You know how you feel resentful, disconnected and frustrated in your relationships? I think it might be because you’ve been practicing shutting down your desires. The antidote is to get back into practicing your desires.

In this episode I talk about how ignoring our desires affects our most important relationships, how this often comes to be, and how to practice your desires instead. I hope you’ll try it.


Having desires is not a bad thing; in fact, it’s what makes you YOU! If you ever wonder about what your purpose is, my advice is to follow your desires. The world wins, the world is a better place, when we allow our desires, because we become more of who we are.

A lifelong practice of ignoring or pushing down our desires will show up as resentment, disconnection and plain ‘ol awkwardness in our relationships.

Side note: If you grew up in a chaotic home where making sure other people were happy for your own safety, it was probably unsafe to allow your own desires. So it makes sense why you did that. It’s not too late to change. There is always hope!

Let’s talk about how this practice of shutting down our desires affects different key relationships.

In our marriages, ignoring our desires can turn into resentment and disconnection. One of my clients realized that she actually did have desire for intimacy, just not the way her and her husband had been practicing in their marriage for two decades. For many years she thought she didn’t have much sexual desire, so she would simply have sex for him. This turned into resentment and frustration. But the real problem was that she wasn’t speaking up and talking about her own desires so that they could be addressed. Now it feels too awkward to speak up. She will have to practice honoring those desires. But it will create more connection in her marriage if she does.

In our parenting, ignoring our desires often leads to resentment, guilt and frustration. When we use our children’s needs as an excuse for not honoring our own desires, we will start to resent them. Or we will tell ourselves “I’m such a bad mom, because I don’t like ______.” Fill in the blank with your own preferences. And when we don’t make time for ourselves, we feel chained to our children and get frustrated. Mom! We must pour into ourselves in order to be more present parents to our children!

When we ignore our desires in our relationship with God, we feel resentment, overwhelm, and lack of self-confidence. When we focus on all the things we can’t do because we are keeping the commandments, it leaves no room to hold our desires and get creative with how they fit into the gospel plan. We can feel overwhelmed with what we perceive are the endless to-dos of the gospel and just shut down instead. And lastly, when we don’t honor our desires, we disconnect from God, leaving us feeling confused about who we are and our purpose.

Much of this is because ignoring our desires disconnects us from OURSELVES. Of course, it’s easier to blame our spouse, our kids or God for our inability to do what we really want, but the truth is there is always a way, we just have to get creative in order to find it.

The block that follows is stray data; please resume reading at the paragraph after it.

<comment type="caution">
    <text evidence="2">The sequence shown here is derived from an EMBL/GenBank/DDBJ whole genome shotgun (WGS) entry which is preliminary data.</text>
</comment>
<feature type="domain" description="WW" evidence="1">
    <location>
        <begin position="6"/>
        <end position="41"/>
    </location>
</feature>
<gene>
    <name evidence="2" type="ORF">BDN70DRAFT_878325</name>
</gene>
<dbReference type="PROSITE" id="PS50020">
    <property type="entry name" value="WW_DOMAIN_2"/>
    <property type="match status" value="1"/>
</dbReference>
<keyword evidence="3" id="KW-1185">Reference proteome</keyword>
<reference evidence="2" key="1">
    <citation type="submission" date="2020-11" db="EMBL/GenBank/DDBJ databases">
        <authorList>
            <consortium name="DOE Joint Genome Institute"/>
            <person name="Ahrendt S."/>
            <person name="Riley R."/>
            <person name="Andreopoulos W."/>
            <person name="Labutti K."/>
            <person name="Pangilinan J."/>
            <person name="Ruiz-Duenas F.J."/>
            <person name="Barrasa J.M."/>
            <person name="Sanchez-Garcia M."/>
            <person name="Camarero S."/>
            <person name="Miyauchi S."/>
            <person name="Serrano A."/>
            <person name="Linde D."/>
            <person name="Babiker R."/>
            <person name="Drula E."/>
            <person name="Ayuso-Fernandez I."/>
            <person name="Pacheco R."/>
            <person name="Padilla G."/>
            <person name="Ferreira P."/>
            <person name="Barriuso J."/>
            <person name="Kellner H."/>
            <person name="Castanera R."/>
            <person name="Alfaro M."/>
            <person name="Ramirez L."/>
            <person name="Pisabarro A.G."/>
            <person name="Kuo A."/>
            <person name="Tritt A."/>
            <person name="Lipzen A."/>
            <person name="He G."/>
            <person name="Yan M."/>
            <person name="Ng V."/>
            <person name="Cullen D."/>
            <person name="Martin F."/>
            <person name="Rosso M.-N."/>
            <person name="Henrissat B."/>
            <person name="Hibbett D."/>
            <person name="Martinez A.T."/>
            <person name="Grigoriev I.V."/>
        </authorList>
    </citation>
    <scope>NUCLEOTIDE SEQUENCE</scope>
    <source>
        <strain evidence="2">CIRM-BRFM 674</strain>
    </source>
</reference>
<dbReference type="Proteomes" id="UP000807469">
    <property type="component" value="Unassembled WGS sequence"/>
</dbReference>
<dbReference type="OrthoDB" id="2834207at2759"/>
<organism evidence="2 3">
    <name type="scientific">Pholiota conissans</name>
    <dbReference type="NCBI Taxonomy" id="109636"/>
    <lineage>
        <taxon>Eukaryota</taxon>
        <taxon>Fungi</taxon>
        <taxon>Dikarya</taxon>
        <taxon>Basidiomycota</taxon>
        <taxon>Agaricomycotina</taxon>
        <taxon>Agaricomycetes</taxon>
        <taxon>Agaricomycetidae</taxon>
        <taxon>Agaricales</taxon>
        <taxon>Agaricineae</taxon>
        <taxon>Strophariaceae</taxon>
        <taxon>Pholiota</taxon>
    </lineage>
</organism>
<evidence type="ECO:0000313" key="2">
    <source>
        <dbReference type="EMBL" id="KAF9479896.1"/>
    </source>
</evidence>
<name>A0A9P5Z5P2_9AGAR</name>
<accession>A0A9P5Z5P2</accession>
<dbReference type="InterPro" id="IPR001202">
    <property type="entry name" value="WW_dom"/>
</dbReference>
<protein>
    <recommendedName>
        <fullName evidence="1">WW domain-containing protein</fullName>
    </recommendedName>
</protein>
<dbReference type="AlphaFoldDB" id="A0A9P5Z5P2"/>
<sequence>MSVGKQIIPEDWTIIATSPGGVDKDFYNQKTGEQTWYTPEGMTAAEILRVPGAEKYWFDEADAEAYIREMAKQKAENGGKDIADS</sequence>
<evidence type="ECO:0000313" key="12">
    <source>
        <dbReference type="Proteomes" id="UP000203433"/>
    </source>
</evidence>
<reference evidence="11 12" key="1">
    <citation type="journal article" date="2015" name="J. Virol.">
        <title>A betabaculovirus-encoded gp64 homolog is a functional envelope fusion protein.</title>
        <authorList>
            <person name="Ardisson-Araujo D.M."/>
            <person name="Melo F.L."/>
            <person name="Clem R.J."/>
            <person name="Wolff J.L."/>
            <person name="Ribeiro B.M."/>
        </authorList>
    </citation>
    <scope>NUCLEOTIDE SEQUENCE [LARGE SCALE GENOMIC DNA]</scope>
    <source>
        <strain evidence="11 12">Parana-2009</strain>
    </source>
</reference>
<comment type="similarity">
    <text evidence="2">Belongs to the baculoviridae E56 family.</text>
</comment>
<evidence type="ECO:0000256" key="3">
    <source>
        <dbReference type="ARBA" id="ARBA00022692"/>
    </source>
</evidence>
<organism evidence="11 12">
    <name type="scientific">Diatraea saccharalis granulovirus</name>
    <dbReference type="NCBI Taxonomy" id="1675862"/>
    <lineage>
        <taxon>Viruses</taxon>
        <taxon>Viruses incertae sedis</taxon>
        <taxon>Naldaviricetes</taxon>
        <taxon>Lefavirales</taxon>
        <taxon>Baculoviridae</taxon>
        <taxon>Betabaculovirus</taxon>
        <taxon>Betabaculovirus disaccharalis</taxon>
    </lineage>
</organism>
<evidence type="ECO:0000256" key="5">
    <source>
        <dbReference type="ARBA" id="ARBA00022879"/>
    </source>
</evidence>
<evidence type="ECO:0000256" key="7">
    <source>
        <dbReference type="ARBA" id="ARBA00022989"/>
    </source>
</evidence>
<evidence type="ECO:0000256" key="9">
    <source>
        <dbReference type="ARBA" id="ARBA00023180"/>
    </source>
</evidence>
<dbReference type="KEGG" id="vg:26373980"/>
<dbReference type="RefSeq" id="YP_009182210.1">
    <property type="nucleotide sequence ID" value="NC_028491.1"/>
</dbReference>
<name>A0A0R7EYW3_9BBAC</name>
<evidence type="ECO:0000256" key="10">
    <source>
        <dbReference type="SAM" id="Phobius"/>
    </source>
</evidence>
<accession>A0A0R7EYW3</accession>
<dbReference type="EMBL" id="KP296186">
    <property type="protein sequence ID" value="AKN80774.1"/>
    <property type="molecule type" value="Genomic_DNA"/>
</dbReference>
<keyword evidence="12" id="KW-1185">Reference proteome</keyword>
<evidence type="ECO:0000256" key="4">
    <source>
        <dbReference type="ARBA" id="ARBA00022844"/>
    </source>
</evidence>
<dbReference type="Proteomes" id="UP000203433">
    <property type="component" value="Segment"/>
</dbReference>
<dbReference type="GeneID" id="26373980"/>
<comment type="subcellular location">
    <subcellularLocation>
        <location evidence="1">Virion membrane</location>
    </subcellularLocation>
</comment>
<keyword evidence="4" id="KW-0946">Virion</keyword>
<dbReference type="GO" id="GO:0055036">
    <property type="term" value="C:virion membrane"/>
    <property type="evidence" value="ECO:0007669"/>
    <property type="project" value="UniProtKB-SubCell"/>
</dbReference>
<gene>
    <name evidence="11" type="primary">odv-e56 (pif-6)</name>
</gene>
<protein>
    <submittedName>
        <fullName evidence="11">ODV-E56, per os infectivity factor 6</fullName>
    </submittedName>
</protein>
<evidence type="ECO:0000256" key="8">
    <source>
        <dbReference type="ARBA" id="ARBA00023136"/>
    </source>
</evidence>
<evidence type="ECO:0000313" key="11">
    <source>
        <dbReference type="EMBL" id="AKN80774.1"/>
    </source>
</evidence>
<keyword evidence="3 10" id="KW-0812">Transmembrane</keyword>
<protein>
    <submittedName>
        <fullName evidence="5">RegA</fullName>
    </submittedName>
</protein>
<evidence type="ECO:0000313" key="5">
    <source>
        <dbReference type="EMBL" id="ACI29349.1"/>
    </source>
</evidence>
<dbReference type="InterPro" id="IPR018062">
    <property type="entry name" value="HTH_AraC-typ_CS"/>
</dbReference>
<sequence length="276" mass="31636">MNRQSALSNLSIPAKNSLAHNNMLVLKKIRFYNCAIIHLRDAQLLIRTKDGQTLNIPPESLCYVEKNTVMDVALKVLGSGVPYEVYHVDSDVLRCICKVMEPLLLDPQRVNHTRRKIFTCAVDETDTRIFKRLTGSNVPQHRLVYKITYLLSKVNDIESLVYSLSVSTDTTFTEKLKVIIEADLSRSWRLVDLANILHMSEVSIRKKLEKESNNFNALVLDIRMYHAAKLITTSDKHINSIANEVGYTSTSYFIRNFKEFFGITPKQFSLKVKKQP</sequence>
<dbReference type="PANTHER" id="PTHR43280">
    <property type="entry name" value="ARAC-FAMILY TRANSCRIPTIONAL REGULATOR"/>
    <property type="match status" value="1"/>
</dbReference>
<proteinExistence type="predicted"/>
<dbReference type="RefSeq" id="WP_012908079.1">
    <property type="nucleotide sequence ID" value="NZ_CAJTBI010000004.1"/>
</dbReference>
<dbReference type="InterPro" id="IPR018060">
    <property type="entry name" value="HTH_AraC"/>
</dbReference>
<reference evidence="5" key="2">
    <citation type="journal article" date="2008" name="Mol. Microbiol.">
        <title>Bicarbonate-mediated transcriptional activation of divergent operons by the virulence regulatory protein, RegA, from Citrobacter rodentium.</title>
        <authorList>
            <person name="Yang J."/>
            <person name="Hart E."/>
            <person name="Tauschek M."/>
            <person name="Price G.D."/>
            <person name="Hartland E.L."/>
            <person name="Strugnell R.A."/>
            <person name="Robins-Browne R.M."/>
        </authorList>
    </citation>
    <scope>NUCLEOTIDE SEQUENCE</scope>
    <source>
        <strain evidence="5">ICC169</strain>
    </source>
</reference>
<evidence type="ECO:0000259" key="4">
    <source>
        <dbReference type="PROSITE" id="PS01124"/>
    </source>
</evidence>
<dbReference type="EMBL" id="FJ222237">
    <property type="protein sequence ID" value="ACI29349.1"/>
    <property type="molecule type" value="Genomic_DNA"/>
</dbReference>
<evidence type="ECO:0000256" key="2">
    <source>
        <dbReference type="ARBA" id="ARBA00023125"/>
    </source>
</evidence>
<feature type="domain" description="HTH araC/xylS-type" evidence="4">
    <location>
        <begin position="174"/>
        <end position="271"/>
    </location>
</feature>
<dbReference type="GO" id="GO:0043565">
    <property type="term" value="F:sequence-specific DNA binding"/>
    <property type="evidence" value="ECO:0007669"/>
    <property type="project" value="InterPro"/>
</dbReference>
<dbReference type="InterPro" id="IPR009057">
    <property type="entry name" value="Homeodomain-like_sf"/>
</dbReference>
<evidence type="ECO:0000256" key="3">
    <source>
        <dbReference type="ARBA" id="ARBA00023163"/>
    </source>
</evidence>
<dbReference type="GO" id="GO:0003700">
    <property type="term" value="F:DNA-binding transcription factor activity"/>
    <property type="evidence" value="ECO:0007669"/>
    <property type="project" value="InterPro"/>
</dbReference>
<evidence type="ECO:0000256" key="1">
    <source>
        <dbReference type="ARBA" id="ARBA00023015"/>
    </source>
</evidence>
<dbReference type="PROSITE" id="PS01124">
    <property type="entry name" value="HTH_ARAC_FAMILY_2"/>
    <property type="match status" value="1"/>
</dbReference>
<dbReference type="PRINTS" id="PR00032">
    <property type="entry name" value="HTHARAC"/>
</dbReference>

How do we even start ignoring our desires?

Think about what happens when you want something if you are a 3-4 year old child. You feel desire like wanting chocolate, you express it, it gets shot down- your parents tell you no, you feel disappointment. Repeating this all the time will make you not want to feel desire! So you start to prevent the desire before it gets to the disappointment phase.

This cycle became strikingly clear in a recent client session. My client talked about how as a child, her parents and her older siblings would always tell her she “couldn’t” do what she wanted for a variety of reasons. She got in the habit of feeling a desire, expressing it, her desire being thwarted, and feeling frustrated and disappointed. For her, and additional step was added when she moved into a proving energy to show parents and siblings that she was capable and could do what she wanted. This taken to an extreme over many years had her in a subconscious loop of having desire, expressing it, shutting it down herself (with the internalized voices of her parents and siblings), and then trying to prove she could, and finally burning out and quitting. Staying out of proving energy and in the excitement and openness of her desires is where her work is. And the same may be true for you!

Allowing your desire is a PRACTICE. You practiced ignoring your desires until the spark got easy to overlook. Now it’s time to practice fanning the flame of your desire. Each time you feel a desire, instead of automatically shutting it down, get curious about it and hold space for your desire. You may not have the resources to travel the world right now, but could you immerse yourself in a book about another culture for an hour? Or could you meet people in your community from diverse backgrounds once a month? Find a small version of what your desire leads you to if your resources don’t allow you to do what you really want.

And if you DO have the resources to do what you want, but you just haven’t, what are the excuses disguised as reasons? Maybe they aren’t true at all? Or maybe with some fine-tuning you could practice your desires?

Your inner critic will tell you you can’t, you’re not worthy, etc. Don’t listen. Ignore that voice instead of ignoring your desires. You’ve been listening to the inner critic long enough. Start listening to the inner cheerleader instead. You are worth it and the world will be a better place once you do!

I’d love to know if you start practicing your desires in small or large ways. Comment below or set up a free coaching session so I can help you figure out where to start.